Housing Policy for Dallas Would Be World According to Lockey and MacKenzie

What Lockey and MacKenzie wanted to do with LTV Tower in 2008 is exactly what the city's proposed new housing policy would do for the whole city now.
What Lockey and MacKenzie wanted to do with LTV Tower in 2008 is exactly what the city's proposed new housing policy would do for the whole city now.
Jim Schutze

Probably all I’ll ever have to tell you about myself is that recently, while reading a City Hall PowerPoint presentation on a proposed new housing policy, I laughed out loud. You already know never to invite me to dinner, right?

Can’t help myself. Look. I have written about Curtis Lockey and Craig MacKenzie, two guys suing the city, for six years now. 

For at least the first five and a half years, the line the city manager gave City Council members and everybody in the media but me was that Lockey and MacKenzie were a couple of sore losers. They were two downtown developers, city staffers insisted, who fumbled their financing, lost their deal and now were trying to gouge the city out of spite.

So now I’m reading the citywide housing policy presentation  given to the City Council's housing committee on May 20, and it’s like I’m reading The World According to Lockey and MacKenzie. Every single thing those guys wanted to do with the old LTV tower downtown — every single one of the issues at the center of five years of litigation — is addressed, endorsed and agreed to in this proposed policy.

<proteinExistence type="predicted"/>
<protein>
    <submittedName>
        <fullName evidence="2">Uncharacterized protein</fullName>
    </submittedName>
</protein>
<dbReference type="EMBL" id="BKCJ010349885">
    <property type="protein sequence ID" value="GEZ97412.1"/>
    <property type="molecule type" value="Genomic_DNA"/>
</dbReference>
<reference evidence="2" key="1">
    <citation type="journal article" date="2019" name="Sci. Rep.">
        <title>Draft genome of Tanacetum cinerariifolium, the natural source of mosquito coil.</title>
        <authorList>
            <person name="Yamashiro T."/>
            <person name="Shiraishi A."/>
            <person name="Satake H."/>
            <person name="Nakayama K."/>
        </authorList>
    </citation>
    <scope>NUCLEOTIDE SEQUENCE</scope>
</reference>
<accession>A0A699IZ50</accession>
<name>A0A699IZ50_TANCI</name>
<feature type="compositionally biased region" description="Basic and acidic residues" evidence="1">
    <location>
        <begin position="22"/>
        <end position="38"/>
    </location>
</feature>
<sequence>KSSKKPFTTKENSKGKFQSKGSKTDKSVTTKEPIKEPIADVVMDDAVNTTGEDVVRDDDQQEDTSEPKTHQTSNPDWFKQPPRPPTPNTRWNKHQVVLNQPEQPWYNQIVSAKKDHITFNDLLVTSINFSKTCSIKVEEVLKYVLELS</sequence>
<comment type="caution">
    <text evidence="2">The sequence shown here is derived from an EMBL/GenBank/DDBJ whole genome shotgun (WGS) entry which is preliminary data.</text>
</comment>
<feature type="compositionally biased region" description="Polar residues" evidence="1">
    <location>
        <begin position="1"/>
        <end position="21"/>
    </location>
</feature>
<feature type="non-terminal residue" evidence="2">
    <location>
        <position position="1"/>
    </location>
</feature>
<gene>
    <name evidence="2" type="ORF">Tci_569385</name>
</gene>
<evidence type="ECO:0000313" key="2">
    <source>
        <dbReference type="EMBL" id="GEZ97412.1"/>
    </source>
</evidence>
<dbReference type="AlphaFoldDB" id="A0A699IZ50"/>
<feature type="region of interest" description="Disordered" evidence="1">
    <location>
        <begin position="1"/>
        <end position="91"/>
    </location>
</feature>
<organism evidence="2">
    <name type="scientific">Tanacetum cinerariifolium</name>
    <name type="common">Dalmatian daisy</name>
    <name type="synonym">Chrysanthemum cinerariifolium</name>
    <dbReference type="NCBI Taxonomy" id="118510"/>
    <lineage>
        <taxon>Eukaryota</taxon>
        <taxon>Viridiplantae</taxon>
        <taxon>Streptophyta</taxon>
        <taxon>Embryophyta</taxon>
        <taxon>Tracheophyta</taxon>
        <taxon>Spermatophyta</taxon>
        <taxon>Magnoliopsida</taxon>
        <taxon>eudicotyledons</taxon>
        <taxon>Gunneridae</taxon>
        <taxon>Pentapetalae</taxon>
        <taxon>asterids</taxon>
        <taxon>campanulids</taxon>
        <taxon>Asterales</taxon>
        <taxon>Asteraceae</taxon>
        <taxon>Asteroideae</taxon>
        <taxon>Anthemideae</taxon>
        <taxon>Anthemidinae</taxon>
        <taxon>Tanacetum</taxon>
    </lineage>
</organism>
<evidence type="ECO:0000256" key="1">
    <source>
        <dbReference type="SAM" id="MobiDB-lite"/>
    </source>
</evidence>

The big one is so-called affordability, meaning low rent. The city yanked approvals and financing on the Lockey and MacKenzie project when they found out how many affordable units the pair intended to build. Of the 700 residential rental units Lockey and MacKenzie proposed to develop at 1600 Pacific, 90 percent would have been at affordable rents, with 25 percent of the units at truly low rents, affordable by families with incomes at half the average income for the area or below.

Lockey and MacKenzie also intended to accept federal Section 8 housing vouchers. And they intended to make an even mix of floor plans, large and small, available as affordable units for people holding vouchers, all of which was required by federal law, at least formally.

In Dallas as in all major Texas cities, approximately 90 percent of people living in units subsidized with federally financed housing vouchers are minority. Put vouchers together with multi-bedroom apartments, and your tenant demographic skews toward poor and moderate income minority families with kids.